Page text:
First published on Parliamentary Monitoring Group
2022 was another eventful parliamentary year. With the year done and dusted, we review some of the legislature’s activities and highlights from this period.
The year got off to an ominous start with a devastating fire that gutted large parts of the National Assembly. This had a ripple effect as it stalled Parliament’s plan to return to in-person sittings and meetings. It meant that the State of the Nation address (SONA) and the budget speech had to take place outside the parliamentary precinct – the Cape Town city hall – for the first time ever. It also renewed the debate about the relocation of Parliament to Pretoria.
As a result, we had another year of a virtual and hybrid Parliament. While it is limiting and imperfect, Parliament was still able to function even though most MPs worked remotely. Throughout the year, there were mounting calls – mostly from the opposition – for in-person meetings to resume. Toward the latter half of the year, many committees applied to sit physically but could not always do so due to a shortage of venues. During its year-end parliamentary review, the Democratic Alliance (DA) said it was taking Parliament to court for refusing to find alternative venues for the institution to function fully.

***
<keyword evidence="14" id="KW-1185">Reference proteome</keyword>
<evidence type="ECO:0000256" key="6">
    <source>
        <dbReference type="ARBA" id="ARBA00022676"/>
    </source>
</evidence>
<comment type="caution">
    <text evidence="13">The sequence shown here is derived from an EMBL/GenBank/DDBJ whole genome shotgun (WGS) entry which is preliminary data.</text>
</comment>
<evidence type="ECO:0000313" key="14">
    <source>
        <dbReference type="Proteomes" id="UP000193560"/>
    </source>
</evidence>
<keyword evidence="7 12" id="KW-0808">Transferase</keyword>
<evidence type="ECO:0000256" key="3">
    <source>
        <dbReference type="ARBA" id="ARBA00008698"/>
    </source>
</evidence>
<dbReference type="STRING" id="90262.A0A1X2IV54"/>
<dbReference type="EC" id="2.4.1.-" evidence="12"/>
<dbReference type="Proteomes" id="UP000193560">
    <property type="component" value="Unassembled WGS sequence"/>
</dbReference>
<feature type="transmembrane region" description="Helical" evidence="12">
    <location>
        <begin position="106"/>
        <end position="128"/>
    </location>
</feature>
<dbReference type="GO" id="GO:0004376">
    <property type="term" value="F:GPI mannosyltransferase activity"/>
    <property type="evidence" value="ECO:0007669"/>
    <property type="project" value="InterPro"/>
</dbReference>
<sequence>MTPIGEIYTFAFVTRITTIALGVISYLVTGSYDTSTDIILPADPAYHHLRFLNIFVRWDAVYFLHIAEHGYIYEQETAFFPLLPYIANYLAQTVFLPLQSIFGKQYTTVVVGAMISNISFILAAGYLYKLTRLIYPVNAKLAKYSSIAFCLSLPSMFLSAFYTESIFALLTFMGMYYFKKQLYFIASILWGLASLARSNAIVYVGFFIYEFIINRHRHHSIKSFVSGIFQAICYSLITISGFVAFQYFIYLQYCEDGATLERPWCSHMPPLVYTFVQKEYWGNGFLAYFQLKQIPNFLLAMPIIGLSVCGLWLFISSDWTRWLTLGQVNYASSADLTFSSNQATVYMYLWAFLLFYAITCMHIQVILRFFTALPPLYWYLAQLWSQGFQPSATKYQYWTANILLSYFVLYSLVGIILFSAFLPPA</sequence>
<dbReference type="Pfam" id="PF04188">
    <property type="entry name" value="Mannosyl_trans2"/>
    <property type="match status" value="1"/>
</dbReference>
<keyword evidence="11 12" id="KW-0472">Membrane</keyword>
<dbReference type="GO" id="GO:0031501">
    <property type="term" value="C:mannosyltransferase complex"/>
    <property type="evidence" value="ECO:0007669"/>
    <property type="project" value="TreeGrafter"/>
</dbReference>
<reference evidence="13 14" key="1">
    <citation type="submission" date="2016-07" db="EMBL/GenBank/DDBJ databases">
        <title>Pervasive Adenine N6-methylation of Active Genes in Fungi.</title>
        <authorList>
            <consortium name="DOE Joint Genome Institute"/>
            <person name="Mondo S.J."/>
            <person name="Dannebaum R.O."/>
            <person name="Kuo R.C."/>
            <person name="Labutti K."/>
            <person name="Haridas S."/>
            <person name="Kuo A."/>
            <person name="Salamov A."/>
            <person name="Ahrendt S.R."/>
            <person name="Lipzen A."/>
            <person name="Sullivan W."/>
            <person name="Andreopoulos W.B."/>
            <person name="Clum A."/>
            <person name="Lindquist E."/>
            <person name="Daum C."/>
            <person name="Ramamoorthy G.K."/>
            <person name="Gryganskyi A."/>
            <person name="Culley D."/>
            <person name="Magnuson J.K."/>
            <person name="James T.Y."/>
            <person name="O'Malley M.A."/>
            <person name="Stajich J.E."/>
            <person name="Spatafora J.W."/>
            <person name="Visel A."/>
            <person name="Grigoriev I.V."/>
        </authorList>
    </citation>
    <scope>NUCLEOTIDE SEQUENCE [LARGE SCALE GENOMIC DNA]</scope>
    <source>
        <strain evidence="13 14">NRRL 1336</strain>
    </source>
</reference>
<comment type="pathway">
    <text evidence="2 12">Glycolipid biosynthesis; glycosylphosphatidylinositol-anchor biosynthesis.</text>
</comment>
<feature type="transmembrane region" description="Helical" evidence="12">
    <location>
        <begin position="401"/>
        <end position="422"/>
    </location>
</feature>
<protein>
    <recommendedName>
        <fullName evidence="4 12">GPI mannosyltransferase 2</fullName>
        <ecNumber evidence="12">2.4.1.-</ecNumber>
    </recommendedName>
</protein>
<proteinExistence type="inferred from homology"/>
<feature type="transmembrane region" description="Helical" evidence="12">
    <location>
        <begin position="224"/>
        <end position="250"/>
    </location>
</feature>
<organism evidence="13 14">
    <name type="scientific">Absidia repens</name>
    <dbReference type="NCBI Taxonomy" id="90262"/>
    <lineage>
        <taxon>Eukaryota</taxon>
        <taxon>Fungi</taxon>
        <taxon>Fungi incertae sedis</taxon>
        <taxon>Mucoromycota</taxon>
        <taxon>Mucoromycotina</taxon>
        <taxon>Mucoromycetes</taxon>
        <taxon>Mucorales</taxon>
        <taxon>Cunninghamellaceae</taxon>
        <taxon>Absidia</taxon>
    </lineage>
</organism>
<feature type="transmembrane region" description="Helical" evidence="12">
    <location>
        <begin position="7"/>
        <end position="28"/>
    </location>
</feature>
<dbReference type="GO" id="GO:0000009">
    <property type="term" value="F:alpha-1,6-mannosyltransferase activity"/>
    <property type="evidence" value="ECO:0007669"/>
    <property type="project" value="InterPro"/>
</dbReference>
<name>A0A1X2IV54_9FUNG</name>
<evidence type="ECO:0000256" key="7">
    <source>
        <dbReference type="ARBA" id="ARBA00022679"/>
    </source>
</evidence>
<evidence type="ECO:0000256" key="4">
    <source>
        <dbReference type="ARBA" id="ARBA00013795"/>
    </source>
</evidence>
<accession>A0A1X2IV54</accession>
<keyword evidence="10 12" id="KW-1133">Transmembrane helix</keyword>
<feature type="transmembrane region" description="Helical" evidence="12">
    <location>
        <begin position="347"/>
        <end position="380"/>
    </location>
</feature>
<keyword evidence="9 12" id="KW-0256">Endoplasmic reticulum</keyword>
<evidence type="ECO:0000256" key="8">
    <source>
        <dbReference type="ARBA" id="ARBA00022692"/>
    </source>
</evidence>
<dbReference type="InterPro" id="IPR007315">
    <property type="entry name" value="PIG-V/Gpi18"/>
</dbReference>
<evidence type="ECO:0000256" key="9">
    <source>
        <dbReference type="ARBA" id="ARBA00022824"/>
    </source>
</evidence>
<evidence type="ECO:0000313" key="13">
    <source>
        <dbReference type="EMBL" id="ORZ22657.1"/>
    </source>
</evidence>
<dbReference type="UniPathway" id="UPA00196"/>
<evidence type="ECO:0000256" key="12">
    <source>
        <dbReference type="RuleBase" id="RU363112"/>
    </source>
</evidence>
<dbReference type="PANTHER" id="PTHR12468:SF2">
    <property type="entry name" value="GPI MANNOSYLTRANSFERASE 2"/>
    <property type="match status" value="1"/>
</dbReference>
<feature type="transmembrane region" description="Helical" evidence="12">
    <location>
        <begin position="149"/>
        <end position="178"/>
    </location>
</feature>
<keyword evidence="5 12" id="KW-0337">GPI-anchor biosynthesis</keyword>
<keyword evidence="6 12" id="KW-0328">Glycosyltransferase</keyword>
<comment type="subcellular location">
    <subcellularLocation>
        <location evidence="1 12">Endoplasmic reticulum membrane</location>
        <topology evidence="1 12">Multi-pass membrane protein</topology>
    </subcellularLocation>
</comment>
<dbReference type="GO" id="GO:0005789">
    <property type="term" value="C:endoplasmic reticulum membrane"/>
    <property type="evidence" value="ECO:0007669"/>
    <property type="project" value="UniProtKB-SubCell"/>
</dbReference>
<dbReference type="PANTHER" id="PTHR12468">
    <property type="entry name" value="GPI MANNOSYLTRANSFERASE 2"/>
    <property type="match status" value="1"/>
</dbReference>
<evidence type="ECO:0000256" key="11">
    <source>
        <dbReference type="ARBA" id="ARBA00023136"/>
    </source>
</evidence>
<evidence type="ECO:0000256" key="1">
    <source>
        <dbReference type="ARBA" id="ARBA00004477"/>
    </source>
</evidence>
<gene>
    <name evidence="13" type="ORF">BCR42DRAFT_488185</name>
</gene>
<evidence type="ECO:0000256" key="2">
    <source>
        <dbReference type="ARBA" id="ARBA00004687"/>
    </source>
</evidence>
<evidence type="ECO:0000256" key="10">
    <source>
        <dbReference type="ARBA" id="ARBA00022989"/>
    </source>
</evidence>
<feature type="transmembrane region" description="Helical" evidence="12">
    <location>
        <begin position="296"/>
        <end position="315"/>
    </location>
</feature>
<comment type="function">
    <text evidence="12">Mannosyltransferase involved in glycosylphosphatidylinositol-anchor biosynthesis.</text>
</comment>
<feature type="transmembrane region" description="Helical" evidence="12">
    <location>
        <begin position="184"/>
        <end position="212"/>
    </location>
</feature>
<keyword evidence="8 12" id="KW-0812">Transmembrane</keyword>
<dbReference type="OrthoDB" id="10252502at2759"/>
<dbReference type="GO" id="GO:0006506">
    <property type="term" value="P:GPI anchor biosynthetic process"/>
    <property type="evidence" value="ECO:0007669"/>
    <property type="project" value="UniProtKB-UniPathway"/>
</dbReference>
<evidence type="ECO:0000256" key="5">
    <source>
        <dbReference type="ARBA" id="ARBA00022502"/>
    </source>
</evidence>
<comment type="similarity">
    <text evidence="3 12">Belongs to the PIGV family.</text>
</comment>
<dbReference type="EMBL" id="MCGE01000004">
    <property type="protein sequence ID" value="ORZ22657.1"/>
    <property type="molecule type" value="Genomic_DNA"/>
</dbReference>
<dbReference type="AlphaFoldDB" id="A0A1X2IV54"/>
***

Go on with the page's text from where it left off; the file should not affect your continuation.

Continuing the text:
In his mid-term budget speech in October, finance minister Enoch Godongwana announced an allocation of R2-billion for the repair and refurbishment of Parliament over the next three years.
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Motions of no confidence
The first quarter of the parliamentary year ended with two motions of no confidence: the first against President Cyril Ramaphosa (sponsored by the African Transformation Movement and in terms of section 102 (2) of the Constitution) and the second against Cabinet (sponsored by the DA and in terms of section 102 (1) of the Constitution).
However, on the day of the vote, the ATM decided not to move the motion after the Speaker refused to accede to the party’s request for a secret ballot. The ATM took the Speaker to court on an urgent basis, but the case was struck off the roll for the lack of urgency two days before the vote.
The DA motion of no confidence in Cabinet proceeded by open ballot: 231 MPs voted against it, 131 supported it and one MP abstained.